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by Ray Comeau

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Part Three:

The camera also finds one other arresting image throughout the movie, a seductive, malevolent face, the face of Satan.  It is a visual symbol of separating, attacking, ego thoughts that keep us from experiencing the awareness of the truth of who we are.


We said before that the ego vacillates between suspiciousness and viciousness.  It remains suspicious as long as you despair of yourself.  It shifts to viciousness when you decide not to tolerate self-abasement and seek relief.  T-9.V111.2:7-9 


This image, literally, gives a face to evil.  The face of evil first appears in Gethsemane, where Jesus is being assailed with thoughts of doubt and fear.  Fear is seductive, tempting, it rushes in when we are vulnerable.  Satan even manifests a snake, reminding us of the temptation in the Garden of Eden, to eat of the fruit of the tree of the knowledge of good and evil, this or that, either/or, choosing one conflicting thought over another.


Towards the end of the movie, just after Jesus exclaims, “Father, into your hands I commend my spirit,” the shrieking face of evil dissolves, experiencing its worst fear, that it will be found out as being the nothingness that it is, disappearing before the majesty of the love of God.


Dear Reader, when you see Jesus, What sayest thou? Do you project the ego’s raucous shrieks and senseless ravings, crucifying yourself, and Jesus? (T-21.V.2:6)  Or do you stand still for a moment, ask the Holy Spirit for help, and remember that you are the Holy Son of God, and see your own reflection in the face of Jesus?  Can you go past all the raucous shrieks and sick imaginings of the ego? (W-49.4:3) 


Remembering requires great determination and perseverance.  Even Peter who was with Jesus for so long denied him thrice.  Judas was tempted for 30 pieces of silver.  Those in the throng demanding his crucifixion and lining the way to Golgotha had welcomed Jesus with Hosannas on Palm Sunday, only five days before.


And the multitudes that went before, and that followed, cried, saying, Hosanna to the son of David: Blessed is he that cometh in the name of the Lord; Hosanna in the highest.

Matthew 21:9



It is your responsibility.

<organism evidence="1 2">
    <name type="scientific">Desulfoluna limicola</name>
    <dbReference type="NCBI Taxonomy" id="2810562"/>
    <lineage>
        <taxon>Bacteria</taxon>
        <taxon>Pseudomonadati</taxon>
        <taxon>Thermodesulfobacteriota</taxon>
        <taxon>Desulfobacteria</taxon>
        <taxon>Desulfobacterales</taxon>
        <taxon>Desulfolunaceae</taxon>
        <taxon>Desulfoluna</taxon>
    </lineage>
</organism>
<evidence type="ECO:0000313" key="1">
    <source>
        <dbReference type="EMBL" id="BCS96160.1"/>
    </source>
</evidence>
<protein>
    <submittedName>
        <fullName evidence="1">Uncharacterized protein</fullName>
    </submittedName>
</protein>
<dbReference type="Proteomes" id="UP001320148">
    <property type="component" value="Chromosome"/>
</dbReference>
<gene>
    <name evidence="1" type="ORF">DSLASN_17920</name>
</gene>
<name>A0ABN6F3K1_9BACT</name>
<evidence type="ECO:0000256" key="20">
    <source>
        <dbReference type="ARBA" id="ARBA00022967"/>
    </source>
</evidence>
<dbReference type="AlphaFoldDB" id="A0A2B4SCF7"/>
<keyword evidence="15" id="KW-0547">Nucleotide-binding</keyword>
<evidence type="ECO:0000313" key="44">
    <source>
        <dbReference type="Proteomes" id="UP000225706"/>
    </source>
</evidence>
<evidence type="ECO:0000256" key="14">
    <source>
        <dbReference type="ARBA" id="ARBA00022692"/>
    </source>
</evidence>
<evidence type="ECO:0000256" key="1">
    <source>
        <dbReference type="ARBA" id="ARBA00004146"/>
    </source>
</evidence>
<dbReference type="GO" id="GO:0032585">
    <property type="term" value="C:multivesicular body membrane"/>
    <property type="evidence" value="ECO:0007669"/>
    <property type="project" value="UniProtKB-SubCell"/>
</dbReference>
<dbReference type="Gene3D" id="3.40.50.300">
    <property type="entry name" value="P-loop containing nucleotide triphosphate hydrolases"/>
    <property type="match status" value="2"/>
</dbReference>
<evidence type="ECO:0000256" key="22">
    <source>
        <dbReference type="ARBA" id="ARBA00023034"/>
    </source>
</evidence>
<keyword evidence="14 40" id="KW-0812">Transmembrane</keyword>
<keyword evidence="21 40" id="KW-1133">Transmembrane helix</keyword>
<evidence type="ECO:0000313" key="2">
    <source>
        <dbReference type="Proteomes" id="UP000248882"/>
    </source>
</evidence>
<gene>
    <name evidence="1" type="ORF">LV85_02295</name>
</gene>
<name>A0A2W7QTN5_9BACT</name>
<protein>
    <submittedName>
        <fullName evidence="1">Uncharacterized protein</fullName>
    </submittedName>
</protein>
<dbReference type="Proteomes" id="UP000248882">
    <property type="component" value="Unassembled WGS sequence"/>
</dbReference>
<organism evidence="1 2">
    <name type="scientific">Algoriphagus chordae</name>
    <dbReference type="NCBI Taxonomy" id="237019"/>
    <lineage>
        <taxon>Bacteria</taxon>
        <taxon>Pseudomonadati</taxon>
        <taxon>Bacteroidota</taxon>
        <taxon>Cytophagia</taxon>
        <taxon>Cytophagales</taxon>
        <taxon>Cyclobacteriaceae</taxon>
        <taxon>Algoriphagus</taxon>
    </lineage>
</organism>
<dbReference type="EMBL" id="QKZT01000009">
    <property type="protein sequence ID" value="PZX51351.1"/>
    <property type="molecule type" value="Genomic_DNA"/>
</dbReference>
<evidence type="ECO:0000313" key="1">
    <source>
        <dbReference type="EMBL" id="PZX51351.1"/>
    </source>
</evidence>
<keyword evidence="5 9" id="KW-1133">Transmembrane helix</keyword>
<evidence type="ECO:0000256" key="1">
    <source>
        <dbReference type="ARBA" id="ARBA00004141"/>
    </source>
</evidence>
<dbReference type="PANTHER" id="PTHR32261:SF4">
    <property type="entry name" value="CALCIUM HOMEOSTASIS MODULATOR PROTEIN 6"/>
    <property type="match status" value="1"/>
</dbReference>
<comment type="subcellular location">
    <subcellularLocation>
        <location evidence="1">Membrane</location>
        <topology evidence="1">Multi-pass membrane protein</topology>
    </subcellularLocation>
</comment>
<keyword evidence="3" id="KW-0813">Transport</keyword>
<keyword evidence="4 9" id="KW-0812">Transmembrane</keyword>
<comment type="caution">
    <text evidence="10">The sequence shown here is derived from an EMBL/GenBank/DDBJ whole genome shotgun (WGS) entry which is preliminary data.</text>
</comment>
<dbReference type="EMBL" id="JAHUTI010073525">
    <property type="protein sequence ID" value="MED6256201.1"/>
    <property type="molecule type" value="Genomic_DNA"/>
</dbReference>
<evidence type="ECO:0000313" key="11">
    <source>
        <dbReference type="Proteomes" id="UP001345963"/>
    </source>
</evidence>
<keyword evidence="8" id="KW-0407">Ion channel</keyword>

What sayest thou?


Moviegoers and critics have recoiled against the unrelenting violence and brutality of the movie, relieved only by a handful of flashbacks­:  a young Jesus, playfully joking with his mother, the Sermon on the Mount, the Last Supper, saving Mary Magdalene from the mob, and, finally, the brief resurrection scene.    The focus is on the brutal thugs scourging Jesus.  Once again, the point is missed.  These thugs are easy targets—stout, beefy, brawny, beating Jesus with such zeal, and even laughter.  When we project our scorn on them, here is the reminder:  Let him who is not crucifying himself, cast the first stone, brandish the first whip.



It can be but myself I crucify.

Lesson 196


When this is firmly understood and kept

in full awareness, you will not attempt

to harm yourself, nor make your body slave

to vengeance. You will not attack yourself,

and you will realize that to attack

another is but to attack yourself.

You will be free of the insane belief

that to attack a brother saves yourself.

And you will understand his safety is

your own, and in his healing you are healed.


Thus do you also teach your mind that you

are not an ego. For the ways in which

the ego would distort the truth will not

deceive you longer. You will not believe

you are a body to be crucified.

And you will see within today's idea

the light of resurrection, looking past

all thoughts of crucifixion and of death,

to thoughts of liberation and of life.

W-p1.196.1, 3



We crucify ourselves by maintaining an awareness of ego conflict, thinking that only this or that is real, this pain, or that cessation of pain, forgetting that only the awareness of the peace of God is real.  By projecting our scorn onto the thugs, we forget that we are only crucifying ourselves.    In this respect, no one lining the road to Golgotha is innocent.  Even though they are not brandishing whips, they believe they are bodies, aware only of their separating thoughts, thus crucifying themselves.


In his total surrender, Jesus recognizes his accomplishment, and he experiences resurrected mind.  Then he says, “Father, into your hands I commend my spirit.”  The empty tomb simply represents resurrected mind.


  In the next moment, he swiftly stands up, his right hand completely healed with a clean hole running through it, and he strides through the bright opening of the tomb.


The empty tomb is the enduring symbol for the action of the mind, the shift from pain to forgiveness, from fear to love, from crucifixion to resurrection.


End of Part Three


Raymond H. Comeau, Ph.D.

Teacher of God, Endeavor Academy




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